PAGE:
Amsterdam: A man accused of a world-wide cyber-bullying racket that got young girls to pose naked before blackmailing them went on trial Wednesday in Amsterdam, saying he is innocent of the charges.
The defendant Aydin C. is suspected of forcing dozens of young women from as far as Britain, Canada, Norway and the United States into performing sex acts in front of their webcams.
"I deny all charges and will remain silent until my closing statement," Aydin C. -- identified only by his first name because of Dutch privacy rules -- told judges at a high-security courthouse.
The 38-year-old Dutchman faces 72 charges including sex crimes such as making and storing of child pornography, blackmail, fraud and hard drug possession, prosecutors said.
"He posed online as a young woman and established trust relationships with 34 young girls, eventually getting them to pose naked in front of a webcam," Dutch public prosecution service spokesman Lars Stempher said ahead of the trial.
Once Aydin C. obtained the images, his tone changed and he would start to threaten the girls, telling them he would show the images to parents, relatives and school friends if they did not do as told.
"This included performing sexual acts and in the end the girls became trapped in his web," Stempher said in a statement.
Five gay men -- mainly in Australia -- were also lured in, when Aydin C. posed as a young boy and "eventually he threatened them that he would expose their sexuality, leading to blackmail."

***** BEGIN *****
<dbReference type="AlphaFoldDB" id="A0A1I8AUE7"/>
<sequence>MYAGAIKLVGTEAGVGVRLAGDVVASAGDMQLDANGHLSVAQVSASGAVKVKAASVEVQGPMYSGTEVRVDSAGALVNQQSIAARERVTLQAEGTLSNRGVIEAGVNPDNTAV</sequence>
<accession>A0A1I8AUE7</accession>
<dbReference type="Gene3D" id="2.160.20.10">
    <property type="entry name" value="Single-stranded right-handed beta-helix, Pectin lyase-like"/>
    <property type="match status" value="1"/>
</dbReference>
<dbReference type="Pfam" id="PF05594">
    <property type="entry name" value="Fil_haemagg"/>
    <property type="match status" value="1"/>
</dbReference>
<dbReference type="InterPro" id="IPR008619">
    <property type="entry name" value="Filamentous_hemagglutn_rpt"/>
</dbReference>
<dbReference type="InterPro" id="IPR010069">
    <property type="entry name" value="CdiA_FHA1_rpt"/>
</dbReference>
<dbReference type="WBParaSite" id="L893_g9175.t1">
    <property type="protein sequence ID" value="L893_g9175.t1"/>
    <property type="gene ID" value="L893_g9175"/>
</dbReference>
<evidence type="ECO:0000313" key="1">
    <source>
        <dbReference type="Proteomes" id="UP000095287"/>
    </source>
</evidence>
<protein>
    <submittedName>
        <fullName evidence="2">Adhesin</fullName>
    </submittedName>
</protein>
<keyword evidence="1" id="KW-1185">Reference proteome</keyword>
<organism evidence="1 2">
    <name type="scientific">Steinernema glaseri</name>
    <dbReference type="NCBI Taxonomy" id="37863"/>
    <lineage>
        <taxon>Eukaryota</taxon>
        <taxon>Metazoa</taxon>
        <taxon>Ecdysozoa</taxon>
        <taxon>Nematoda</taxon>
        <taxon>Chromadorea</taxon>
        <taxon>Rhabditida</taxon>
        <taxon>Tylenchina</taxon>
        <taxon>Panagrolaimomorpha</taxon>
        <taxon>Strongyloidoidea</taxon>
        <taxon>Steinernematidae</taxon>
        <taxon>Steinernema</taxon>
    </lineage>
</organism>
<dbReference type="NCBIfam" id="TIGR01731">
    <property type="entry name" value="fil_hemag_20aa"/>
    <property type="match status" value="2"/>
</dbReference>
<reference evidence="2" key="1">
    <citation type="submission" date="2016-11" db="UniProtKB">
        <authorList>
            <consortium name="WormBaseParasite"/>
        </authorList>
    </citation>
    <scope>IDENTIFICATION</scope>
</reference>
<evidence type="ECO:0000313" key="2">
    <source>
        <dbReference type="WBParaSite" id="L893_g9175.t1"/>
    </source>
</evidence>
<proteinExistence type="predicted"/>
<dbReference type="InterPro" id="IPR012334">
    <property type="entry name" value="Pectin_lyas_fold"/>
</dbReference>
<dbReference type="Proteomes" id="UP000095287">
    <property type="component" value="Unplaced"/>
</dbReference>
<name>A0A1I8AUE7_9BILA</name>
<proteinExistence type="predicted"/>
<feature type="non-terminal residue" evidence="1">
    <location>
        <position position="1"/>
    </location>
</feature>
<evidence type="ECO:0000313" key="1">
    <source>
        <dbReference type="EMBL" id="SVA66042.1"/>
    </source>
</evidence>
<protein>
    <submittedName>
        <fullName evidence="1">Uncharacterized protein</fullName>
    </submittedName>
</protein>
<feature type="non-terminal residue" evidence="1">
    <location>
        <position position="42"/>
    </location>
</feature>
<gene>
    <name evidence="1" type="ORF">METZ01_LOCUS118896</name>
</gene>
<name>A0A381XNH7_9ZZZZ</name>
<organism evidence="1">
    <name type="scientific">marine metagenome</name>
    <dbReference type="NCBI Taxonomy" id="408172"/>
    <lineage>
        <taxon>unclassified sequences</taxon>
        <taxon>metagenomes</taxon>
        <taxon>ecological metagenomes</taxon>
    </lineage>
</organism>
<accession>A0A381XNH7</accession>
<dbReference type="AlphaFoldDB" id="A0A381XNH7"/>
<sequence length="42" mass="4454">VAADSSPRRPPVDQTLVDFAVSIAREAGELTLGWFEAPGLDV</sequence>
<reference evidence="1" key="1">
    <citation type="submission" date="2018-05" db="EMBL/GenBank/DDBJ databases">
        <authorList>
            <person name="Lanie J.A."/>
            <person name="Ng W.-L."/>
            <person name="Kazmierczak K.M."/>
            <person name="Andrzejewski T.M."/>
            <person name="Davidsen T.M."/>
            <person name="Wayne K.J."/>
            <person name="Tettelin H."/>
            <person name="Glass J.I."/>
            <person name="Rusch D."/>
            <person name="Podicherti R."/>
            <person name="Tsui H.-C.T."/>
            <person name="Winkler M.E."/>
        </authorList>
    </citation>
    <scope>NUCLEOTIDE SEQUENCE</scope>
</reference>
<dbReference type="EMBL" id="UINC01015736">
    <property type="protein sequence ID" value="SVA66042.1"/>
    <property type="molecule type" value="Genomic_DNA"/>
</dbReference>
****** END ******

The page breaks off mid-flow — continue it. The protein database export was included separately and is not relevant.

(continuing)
He was arrested after Facebook rang alarm bells in 2013, telling Dutch police a "sextortionist" -- somebody who uses sex to blackmail others -- was at work in The Netherlands.
Aydin C. is also linked to the case of Canadian teen Amanda Todd who committed suicide in October 2012 after being tormented by an anonymous cyberbully.
"The notorious case, that of Amanda Todd regularly pops up in this case docket," Judge Karel Brunner said.
"It is however a separate issue," the judge said.
A Dutch court in June last year ruled in favour of Aydin C.'s extradition to Canada to stand trial in connection with Todd's death.
The 15-year-old's suicide sparked a worldwide debate about appropriate online behaviour, and prompted calls for cyberbullying to be criminalised.
Aydin C. however will be sent to Canada only after the end of his trial in the Netherlands.
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